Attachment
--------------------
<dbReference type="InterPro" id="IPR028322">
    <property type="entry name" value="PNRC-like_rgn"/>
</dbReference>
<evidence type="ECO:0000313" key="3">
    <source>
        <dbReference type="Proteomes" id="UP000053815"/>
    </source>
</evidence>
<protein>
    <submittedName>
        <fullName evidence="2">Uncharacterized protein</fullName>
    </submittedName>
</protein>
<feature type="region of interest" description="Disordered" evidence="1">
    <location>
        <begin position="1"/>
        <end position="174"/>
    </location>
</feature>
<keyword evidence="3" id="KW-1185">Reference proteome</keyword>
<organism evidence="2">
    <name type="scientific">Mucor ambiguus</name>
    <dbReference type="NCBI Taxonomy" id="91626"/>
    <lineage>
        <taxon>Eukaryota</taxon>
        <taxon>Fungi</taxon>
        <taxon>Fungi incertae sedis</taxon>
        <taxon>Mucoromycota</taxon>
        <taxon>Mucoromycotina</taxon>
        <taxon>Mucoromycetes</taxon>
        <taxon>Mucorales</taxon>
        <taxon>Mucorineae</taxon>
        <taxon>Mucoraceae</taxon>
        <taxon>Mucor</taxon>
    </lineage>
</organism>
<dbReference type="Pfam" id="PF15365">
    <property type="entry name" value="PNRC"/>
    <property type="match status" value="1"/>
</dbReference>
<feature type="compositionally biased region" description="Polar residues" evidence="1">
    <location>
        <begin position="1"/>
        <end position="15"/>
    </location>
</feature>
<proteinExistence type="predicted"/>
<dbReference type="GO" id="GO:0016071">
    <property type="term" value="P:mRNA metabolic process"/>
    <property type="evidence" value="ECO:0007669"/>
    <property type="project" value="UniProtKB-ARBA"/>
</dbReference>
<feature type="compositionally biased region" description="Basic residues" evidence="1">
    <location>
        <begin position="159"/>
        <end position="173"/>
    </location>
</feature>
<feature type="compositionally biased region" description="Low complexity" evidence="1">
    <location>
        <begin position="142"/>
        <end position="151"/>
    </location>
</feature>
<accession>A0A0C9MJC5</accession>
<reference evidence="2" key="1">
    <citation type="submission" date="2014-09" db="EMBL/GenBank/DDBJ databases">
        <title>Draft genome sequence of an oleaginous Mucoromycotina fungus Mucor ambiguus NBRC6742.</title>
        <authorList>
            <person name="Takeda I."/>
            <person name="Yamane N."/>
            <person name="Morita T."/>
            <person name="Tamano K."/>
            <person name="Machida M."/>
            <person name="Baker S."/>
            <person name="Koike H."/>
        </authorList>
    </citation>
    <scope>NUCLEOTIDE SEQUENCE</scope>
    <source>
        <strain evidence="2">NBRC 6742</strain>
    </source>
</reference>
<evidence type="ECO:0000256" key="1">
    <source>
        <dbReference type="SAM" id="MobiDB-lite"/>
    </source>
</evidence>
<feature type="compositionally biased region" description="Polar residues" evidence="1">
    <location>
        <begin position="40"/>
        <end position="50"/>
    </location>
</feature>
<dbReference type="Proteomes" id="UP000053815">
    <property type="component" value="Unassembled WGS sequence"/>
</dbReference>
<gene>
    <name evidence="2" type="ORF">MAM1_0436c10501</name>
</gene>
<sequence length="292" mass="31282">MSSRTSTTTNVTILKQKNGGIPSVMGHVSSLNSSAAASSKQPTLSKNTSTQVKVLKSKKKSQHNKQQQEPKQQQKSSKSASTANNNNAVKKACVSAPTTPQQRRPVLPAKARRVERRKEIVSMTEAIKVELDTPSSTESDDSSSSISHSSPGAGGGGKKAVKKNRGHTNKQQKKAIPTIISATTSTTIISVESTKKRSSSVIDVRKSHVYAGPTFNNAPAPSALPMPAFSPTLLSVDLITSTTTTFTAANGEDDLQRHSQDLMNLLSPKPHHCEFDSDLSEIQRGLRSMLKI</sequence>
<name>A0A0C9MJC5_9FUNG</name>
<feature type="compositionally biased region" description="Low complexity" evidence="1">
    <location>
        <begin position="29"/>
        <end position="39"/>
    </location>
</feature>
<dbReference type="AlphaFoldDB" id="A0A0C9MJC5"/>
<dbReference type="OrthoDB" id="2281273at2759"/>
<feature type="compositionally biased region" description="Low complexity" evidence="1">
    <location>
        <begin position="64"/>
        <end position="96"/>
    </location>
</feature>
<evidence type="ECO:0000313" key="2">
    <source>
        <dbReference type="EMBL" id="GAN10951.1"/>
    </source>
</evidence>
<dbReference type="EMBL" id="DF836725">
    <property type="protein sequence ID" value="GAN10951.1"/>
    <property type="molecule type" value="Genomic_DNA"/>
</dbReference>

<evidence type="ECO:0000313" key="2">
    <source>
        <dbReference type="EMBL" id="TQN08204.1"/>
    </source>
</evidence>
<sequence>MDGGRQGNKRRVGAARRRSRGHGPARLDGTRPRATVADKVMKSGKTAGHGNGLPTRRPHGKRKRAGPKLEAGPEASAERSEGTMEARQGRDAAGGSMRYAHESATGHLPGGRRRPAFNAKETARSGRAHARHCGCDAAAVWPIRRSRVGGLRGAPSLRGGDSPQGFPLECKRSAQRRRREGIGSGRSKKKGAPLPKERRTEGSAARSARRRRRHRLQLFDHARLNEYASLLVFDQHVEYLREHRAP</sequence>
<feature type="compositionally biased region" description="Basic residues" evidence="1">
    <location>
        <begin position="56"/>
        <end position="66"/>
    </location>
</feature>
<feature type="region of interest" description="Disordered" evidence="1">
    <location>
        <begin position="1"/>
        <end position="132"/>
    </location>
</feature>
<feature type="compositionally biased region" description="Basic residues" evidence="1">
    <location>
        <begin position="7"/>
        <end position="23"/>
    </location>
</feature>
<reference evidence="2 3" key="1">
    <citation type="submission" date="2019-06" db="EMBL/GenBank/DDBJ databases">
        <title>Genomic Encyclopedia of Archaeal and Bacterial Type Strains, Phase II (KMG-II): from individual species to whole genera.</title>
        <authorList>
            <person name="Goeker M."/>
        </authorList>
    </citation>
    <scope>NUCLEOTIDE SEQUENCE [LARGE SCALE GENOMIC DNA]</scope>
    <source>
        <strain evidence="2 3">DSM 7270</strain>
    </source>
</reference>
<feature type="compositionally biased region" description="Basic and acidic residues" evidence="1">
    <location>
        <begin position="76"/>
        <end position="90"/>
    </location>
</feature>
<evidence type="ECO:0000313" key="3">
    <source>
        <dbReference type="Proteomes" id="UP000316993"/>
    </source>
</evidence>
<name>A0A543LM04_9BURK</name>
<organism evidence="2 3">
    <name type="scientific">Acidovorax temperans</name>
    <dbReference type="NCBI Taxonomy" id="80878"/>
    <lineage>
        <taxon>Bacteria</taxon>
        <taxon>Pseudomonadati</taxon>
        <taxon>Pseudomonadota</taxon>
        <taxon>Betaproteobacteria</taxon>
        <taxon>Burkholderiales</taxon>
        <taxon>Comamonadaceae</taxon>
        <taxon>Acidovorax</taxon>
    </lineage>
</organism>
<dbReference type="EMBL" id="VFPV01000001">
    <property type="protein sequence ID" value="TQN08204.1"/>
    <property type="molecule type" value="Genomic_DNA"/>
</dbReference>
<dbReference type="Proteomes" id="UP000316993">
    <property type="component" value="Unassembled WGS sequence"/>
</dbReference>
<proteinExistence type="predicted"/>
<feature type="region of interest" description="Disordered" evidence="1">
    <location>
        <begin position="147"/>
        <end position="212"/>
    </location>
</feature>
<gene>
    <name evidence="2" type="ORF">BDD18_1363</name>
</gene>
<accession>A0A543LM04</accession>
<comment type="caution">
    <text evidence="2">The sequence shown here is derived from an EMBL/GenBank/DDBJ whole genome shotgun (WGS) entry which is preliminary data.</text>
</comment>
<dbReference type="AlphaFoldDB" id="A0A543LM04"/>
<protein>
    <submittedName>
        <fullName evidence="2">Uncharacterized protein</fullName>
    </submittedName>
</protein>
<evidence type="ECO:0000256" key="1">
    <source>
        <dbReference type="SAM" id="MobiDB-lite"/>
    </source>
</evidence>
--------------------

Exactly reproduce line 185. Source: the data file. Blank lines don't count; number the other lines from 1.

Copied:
    </lineage>